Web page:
Setting boundaries is incredibly important to your well-being as an RA. Your boundaries are the parameters in which you can work productively and sustainably. Having boundaries doesn’t mean “never working overtime” - we all have tight deadlines or bursts of motivation sometimes! - but it does mean recognizing that constantly working overtime can lead to burn out.
Setting boundaries can be difficult because of the power dynamic inherent to the PI-RA relationship: as stated in Princeton’s (Economics) Department Guidelines for Hiring PreDocs, “the supervising faculty member has tremendous sway over their [RAs’] future careers.” No matter what your PIs’ expectations are, your best work will be done when you respect your own boundaries. However, it is easy to feel as though your PIs’ expectations take priority over your boundaries, especially if you are hoping for a reference letter.
If you have limited previous work experience, it can be difficult to figure out what boundaries to set on your own. Here are some boundaries you may want to consider establishing:
- Hours for responding to emails/messages
- Days/hours working in the office
- Accessibility while on vacation
- Timing of work travel
As valuable as it is to learn to figure things out on your own, there comes a point when it’s faster and more effective to ask your PI (or another RA, or a postdoc you’ve befriended, etc.) for help. No one benefits when you’re stuck on a problem and banging your head against a (figurative) wall, and there is absolutely no shame in needing help getting unstuck.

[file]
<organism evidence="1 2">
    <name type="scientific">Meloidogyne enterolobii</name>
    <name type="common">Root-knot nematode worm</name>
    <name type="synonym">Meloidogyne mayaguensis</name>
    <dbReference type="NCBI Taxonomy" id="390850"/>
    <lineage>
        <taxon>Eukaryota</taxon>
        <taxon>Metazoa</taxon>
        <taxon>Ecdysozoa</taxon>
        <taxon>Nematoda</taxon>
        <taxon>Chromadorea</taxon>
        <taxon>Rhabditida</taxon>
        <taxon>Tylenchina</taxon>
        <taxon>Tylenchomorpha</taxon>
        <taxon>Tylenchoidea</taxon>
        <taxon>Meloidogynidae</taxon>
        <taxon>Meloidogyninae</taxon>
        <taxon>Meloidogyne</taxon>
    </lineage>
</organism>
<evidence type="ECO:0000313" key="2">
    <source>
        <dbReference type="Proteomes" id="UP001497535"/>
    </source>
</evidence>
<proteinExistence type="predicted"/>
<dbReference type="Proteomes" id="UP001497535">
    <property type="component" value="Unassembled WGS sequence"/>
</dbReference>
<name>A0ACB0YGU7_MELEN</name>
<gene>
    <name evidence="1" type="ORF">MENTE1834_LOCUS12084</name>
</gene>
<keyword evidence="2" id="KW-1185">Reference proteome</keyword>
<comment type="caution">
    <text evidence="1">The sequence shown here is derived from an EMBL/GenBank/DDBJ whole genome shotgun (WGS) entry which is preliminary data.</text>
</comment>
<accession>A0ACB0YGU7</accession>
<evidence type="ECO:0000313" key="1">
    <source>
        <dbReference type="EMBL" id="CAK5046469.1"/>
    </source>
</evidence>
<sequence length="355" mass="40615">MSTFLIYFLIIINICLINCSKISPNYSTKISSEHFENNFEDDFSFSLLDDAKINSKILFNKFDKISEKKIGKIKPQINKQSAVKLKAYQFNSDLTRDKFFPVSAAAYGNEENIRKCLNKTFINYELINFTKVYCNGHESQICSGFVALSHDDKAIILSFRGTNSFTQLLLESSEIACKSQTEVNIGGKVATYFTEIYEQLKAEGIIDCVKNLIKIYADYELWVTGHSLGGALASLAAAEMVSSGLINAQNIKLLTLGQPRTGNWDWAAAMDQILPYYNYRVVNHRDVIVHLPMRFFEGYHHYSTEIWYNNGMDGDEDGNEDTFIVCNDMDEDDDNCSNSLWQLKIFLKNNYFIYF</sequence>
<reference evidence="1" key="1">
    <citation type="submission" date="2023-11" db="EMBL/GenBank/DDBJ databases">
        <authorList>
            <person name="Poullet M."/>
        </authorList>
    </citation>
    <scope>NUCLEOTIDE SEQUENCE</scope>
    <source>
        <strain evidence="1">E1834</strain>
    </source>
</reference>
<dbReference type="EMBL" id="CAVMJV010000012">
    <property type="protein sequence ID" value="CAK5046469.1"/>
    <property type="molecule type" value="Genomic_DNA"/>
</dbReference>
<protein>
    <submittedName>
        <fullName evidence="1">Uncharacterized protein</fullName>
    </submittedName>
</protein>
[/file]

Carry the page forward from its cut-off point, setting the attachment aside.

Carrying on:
It’s important to write down what you’ve done on both a daily basis and longer term. This could take the form of a weekly email to your PI which you draft as the week progresses, or something more private like a note to yourself. This serves multiple functions. First, if your PI asks what you’ve been up to, it’s helpful to have a detailed answer at the ready. Second, when it comes time to apply to another job or to grad school, you’ll want to have a clear record of all that you’ve accomplished and learned as an RA. See our tips on organization for other related advice.
It takes a while to get used to research work, and PIs will vary in how gentle and constructive they are with their feedback as you’re improving (and really, you’ll be constantly improving). Don’t take harsh criticism or a difficult day at work to mean that you’re not cut out for research, or that you’re not valuable as a person. Separating your sense of worth from your work will help you both 1) accept criticism and learn from it, even when it’s not delivered sensitively, and 2) be happier.
Some things we’ve found helpful are having hobbies other than research and talking with friends and coworkers about non-work topics.